Friday, July 3, 2009

RAC Contest: B-I-Triple-CQ-L

I knew going into it that conditions were going to be lousy. The geomagnetic forecast was for active conditions at high latitudes so I wasn't expecting much but this is one of my favorite contests so I thought I would give it a shot. VE8DW had other commitments so this was also going to be a solo op. The fact that it was on a weekday made it challenging to find people that weren't at work or sleeping. I was constantly juggling gray line and local times to find the best places to point the beam at.

I was still set up at the campground from Field Day but running on 'shore power' instead of the big generator so I could only run 400W from the little amplifier. With the poor conditions I decided the best strategy would be single band 20M and B-I-Triple-CQ-L or Butt In Chair, Call C Q Lots. I set up the voice keyer, loaded up on coffee and sugar and settled in for a full 24 hour stretch. If figured if I just kept at it I should be able to scrounge up a couple of hundred contacts and make sure all the deserving got the VE8 multiplier.

As it turned out, conditions weren't great but not as bad as I expected. The first hours were spent on NA and generated a surprising number of contacts. By 0230z I already had all the phone multipliers (except VY0) and that alone motivated me to keep filling the log. When the rate dropped into the single digits I swung the beam north and for several hours kept running a slow trickle of central Asia and eastern Europeans. European sunrise brought a couple of hours of big pileups and I even spent about a half hour running split trying to pick up as many stations as I could before they headed off to work for the day. I must have been the only NA station making it across as the log is filled with 59-001 contacts. Once the Eu stations started drying up things were pretty slow for the next few hours. I had the beam out to the Pacific and worked a dribbling of VK's and JA's. I don't think the rate ever went over 20/hr but at least it kept me awake. I was anticipating a big run of JA once their work day ended but it never materialized. At one point I was sitting there in the middle of the night listening to my unanswered CQ's and suddenly had a flash that the next station to call in was going be an HL. Sure enough, 10 minutes later a weak Korean called in, the only one in the log!

At east coast sunrise I swung the beam back to NA and started the long, slow push to the finish. I don't know what the aurora was doing but other than a lone VE1 and a VE3 there was nothing heard. I was still getting the occasional JA and European calling so I just kept at it. I checked the CW part of the band and heard quite a few stations so for the rest of the contest I would tune through every hour and work 10-pointers and mults with my rudimentary CW skills. Conditions finally started picking up a little bit around noon and for the afternoon the rate hung in around 20/hr.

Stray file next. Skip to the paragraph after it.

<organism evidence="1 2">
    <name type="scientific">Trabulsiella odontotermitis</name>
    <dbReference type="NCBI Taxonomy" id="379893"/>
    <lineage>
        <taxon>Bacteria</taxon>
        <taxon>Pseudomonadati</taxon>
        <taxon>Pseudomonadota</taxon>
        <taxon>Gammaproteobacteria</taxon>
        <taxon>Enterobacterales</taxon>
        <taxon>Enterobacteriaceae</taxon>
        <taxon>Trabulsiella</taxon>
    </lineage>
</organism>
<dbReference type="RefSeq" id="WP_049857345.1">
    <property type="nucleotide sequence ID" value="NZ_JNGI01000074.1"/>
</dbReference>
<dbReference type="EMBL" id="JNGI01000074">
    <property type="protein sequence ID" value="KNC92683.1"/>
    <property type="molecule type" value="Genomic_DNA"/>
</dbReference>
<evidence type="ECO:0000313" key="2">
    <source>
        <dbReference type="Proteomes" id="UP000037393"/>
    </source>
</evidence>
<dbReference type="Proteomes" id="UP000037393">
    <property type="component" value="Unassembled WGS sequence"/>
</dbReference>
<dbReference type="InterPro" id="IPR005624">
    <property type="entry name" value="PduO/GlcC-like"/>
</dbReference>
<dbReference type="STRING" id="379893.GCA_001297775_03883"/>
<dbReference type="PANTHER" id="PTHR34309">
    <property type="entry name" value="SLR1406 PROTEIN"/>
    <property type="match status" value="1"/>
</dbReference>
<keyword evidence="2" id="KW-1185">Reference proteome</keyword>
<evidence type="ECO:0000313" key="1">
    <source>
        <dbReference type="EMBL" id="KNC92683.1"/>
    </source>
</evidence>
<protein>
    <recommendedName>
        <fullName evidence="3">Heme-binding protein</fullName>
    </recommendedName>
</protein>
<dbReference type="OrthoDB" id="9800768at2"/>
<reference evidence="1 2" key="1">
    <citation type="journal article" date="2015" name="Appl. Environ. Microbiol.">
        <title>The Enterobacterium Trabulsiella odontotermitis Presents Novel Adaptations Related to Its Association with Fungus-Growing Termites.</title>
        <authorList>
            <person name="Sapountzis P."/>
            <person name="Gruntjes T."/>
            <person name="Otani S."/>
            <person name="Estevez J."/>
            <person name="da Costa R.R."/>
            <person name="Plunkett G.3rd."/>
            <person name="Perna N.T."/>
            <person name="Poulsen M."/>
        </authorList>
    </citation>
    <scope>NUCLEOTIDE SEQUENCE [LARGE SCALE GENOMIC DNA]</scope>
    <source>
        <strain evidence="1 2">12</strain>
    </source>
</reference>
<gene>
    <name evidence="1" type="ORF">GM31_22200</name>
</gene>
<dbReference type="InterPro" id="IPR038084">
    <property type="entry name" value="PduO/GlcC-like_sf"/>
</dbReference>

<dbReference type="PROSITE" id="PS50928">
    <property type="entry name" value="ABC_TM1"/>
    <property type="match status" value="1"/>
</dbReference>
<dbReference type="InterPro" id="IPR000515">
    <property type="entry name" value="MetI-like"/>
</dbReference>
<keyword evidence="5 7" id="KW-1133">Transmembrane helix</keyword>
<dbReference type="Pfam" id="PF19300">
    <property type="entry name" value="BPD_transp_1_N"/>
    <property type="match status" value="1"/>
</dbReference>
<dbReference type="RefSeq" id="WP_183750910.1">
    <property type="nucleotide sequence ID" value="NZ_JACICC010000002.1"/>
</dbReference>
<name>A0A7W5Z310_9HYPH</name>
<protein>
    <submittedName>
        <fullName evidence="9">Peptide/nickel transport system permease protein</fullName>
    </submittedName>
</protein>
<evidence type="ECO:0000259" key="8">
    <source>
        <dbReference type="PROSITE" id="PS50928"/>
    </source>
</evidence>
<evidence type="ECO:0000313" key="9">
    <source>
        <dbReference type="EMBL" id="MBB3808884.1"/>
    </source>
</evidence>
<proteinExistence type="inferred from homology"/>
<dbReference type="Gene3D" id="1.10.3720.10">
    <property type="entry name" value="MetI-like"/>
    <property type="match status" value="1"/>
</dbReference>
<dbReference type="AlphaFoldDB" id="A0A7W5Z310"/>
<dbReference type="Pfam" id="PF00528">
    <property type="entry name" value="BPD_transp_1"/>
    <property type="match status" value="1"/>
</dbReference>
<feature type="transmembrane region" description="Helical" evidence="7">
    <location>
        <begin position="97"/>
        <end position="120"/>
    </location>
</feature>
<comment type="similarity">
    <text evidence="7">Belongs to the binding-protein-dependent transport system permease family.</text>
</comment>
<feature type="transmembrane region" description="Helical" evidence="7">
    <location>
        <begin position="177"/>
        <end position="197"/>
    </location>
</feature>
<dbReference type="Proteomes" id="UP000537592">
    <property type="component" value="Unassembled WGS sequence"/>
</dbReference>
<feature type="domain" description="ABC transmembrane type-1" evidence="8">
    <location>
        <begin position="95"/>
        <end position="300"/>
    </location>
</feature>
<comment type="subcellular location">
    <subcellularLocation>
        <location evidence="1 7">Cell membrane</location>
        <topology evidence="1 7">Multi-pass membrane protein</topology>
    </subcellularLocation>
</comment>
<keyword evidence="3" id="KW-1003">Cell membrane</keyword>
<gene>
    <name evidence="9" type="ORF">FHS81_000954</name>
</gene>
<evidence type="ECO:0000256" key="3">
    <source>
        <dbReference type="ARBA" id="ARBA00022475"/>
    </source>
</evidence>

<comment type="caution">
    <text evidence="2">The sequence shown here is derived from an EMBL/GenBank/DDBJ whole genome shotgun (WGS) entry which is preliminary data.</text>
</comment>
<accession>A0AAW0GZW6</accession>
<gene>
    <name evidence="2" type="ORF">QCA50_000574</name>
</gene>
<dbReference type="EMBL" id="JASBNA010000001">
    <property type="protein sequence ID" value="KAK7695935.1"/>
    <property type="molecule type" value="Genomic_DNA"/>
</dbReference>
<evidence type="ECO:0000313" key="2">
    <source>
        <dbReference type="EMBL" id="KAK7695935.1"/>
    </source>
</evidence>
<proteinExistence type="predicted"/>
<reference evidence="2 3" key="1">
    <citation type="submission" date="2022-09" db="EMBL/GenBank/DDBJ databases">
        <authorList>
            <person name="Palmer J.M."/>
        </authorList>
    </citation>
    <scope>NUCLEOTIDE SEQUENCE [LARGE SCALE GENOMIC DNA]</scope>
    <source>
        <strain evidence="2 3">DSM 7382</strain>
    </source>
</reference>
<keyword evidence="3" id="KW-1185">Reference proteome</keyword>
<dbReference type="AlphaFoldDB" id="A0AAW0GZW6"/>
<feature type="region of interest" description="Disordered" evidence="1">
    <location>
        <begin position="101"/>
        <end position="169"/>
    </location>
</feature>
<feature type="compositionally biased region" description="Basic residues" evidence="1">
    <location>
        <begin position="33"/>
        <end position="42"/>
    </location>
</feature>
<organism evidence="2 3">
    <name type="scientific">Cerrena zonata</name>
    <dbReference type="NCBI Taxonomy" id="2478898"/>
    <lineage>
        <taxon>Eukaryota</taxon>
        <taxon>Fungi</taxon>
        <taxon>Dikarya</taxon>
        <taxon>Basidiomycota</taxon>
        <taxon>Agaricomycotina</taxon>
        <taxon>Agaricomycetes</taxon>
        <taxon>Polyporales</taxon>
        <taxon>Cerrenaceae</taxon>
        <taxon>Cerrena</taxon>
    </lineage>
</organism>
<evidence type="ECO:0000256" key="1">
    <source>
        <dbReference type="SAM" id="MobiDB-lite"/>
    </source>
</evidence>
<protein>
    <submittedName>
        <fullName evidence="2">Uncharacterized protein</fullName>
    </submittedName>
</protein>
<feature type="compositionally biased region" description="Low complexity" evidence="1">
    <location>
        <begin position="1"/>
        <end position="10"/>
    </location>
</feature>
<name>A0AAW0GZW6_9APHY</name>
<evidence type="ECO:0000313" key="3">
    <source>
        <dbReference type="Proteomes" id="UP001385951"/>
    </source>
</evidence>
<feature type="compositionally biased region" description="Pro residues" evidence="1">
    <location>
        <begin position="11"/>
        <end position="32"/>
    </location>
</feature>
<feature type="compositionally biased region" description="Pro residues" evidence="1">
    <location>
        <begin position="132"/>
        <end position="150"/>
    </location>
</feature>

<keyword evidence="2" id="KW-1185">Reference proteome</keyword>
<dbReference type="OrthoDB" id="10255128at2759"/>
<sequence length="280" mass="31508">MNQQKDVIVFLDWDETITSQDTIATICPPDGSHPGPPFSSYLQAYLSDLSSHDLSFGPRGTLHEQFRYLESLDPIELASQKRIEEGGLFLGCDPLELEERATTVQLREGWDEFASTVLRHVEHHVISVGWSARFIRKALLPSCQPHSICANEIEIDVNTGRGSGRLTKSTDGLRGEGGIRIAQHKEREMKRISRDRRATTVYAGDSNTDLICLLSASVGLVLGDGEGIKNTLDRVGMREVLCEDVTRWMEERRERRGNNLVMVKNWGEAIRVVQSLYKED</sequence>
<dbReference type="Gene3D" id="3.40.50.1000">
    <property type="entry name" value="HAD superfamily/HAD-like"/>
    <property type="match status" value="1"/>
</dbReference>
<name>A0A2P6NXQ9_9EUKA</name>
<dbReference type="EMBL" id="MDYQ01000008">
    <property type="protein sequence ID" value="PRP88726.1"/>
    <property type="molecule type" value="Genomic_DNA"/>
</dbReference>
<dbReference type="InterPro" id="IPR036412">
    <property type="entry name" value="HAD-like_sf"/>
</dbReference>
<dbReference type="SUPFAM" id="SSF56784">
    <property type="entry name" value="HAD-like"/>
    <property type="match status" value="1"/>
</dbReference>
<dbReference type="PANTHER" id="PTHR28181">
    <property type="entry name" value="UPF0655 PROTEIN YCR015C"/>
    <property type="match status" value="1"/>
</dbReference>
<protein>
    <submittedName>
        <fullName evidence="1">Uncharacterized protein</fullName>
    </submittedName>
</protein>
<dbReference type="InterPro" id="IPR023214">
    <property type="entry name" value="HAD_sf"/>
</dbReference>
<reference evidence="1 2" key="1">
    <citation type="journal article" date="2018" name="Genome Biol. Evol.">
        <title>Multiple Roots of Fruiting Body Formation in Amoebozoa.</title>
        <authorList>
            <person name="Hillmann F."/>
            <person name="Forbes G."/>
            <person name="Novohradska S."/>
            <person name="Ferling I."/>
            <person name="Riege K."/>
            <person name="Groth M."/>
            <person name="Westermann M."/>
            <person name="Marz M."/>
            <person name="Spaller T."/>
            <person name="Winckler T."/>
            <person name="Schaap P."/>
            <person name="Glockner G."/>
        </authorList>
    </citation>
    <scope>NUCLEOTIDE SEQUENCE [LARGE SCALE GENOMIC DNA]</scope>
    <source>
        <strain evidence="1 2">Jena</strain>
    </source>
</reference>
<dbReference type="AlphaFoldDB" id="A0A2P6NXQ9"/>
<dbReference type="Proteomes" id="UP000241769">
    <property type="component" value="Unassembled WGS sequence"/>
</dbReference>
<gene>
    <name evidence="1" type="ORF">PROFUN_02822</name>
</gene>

By mid-afternoon I was down to just needing four mults (not including VY0) on CW to have a full set. I had worked VY1RAC and VE9RAC the night before in the first hour and was kicking myself for not moving them to CW when I had the chance. I did get a lucky break when VE8NSD stopped by to say hello. I had also worked him the night before on phone and now I had a second chance to ask him for a CW contact. He said he wasn't set up for CW but he'd see what he could do and get back to me. About 10 minutes later VE8RAC called in for the double 20-pointer and NT mult on CW!

In the late afternoon I was hampered by auroral-QRN coming in from the east and west. I desperately wanted to keep the beam on the east coast but signals were still weak and the noise was up to S-5 in that direction. I tried to find the best spot I could with a tolerable noise level and kept at it. As the aurora would go up and down I'd get little mini-runs of four or five stations then nothing for 10 or 15 minutes. By 5pm I was just about wiped and somewhat relieved that it was over. I turned off the radio and called VE8DW to share my results and coordinate a teardown of the station later in the day. I was looking at the computer screen while I was talking to him and realized that the contest wasn't over for another hour yet! I quickly jumped back into the fray, found a clear frequency and started calling CQ again. After a little while conditions picked up for about half an hour, the noise went away and I finally got a decent run going. I only needed VE9 on CW and surprisingly I had about a half a dozen VE9's call in during the last hour but no amount of begging and pleading would convince any of them to do a CW contact. The highlight of the last half hour was working Bob, VA3QV. He had blogged extensively about his long quest to work a VE8 station and I'd been keeping an ear out for him the entire time. He was thrilled to make the contact and I was pretty happy about it too.

Once it was (really) over I was shocked to see how well I had done. Even with the lousy conditions I managed to make 609 Q's and collect 22 mults. The breakdown was 203 VE (11 RAC) and 406 DX.
Final score was 65,120 which is not at all embarrassing given the conditions.

73 - John


Anonymous said...

"Thrilled..." is an understatment....
Thanks again for my first contact with VE8

Sailin Gudhka said...

Just want to say what a great post this is.